Thinking Like Parents

2 minute read
2 minute read

For much of our lives as Christians we view Jesus and the Cross as a way to give us access to God.  When we need forgiveness we find it through the cross.  When we need comfort, we find it through the cross.  When we need healing…well you get the idea.

Guatemala 381

Anyone see an immediate concern here?  The phrase “we need” seems to be the organizing factor here.

For the longest time, as a counselor, I treated Christianity as the best self-help program available.  You can see why.  It works. And Jesus invites people with needs.  And of course we all approach life through our current circumstances and lenses.  So when we have needs, we see Jesus as the Great Meeter of our needs.  Be careful.  This subtle perception puts you and I at the center of the universe, and imagines God subservient to our needs.

Like children who think that their parents exist to fix their bike, or pay their traffic ticket, we may have a skewed view of reality if we think like children.

Parents understand that the marriage is the centerpiece of the family, and when it functions this way, it is to the childrens advantage.  When children become the center of the family it is destructive to the family, to the children, and to the marriage.  Children benefit from a strong marriage, but they are not the center.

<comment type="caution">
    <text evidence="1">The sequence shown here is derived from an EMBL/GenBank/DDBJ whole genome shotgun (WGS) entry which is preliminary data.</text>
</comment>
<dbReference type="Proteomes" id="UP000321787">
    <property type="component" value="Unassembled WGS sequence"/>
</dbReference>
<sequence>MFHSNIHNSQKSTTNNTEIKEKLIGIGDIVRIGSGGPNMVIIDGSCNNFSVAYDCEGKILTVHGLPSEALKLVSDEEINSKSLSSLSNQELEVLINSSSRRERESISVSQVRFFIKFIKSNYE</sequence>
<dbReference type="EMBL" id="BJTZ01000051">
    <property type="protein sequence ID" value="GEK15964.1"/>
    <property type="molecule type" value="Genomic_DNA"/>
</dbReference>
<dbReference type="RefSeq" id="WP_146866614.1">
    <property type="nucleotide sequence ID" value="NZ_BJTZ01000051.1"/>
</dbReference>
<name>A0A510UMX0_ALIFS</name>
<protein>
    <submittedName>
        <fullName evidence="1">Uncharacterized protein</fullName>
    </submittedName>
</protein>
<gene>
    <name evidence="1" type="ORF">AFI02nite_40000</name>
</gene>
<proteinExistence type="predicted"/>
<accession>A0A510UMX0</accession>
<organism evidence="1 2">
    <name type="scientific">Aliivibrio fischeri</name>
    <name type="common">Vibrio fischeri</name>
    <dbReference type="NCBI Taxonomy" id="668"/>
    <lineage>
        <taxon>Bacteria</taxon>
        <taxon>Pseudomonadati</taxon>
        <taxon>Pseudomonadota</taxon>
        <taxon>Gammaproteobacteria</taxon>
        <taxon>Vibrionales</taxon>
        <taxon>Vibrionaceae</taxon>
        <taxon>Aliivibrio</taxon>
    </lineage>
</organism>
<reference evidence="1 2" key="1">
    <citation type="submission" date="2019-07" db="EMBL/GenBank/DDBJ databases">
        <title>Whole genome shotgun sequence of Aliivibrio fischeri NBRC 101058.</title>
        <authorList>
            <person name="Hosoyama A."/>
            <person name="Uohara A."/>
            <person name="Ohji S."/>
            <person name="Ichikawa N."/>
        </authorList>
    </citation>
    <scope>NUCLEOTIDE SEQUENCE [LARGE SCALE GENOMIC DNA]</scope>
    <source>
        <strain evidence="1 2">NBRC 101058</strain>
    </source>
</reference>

Israel Day 10 032

We benefit from the cross, but we are not the center.

Remember, Jesus is the Lamb, slain before the foundations of the world.  You and I did not exist yet.  The Cross, Jesus death and resurrection, exist for God to complete His plan.  The Cross is the Ultimate Expression of Ultimate Love.  We benefit greatly from this but we are not the center.

You will be amazed at how everything re-orients when The Trinity becomes the center of your life.  Of course if you do so because you expect it to make your life work better, you still have not really put God at the center.  When you truly make Him the center, it will matter less to you how things turn out.  Isn’t that better?

3 replies on “Thinking Like Parents

Leave a Reply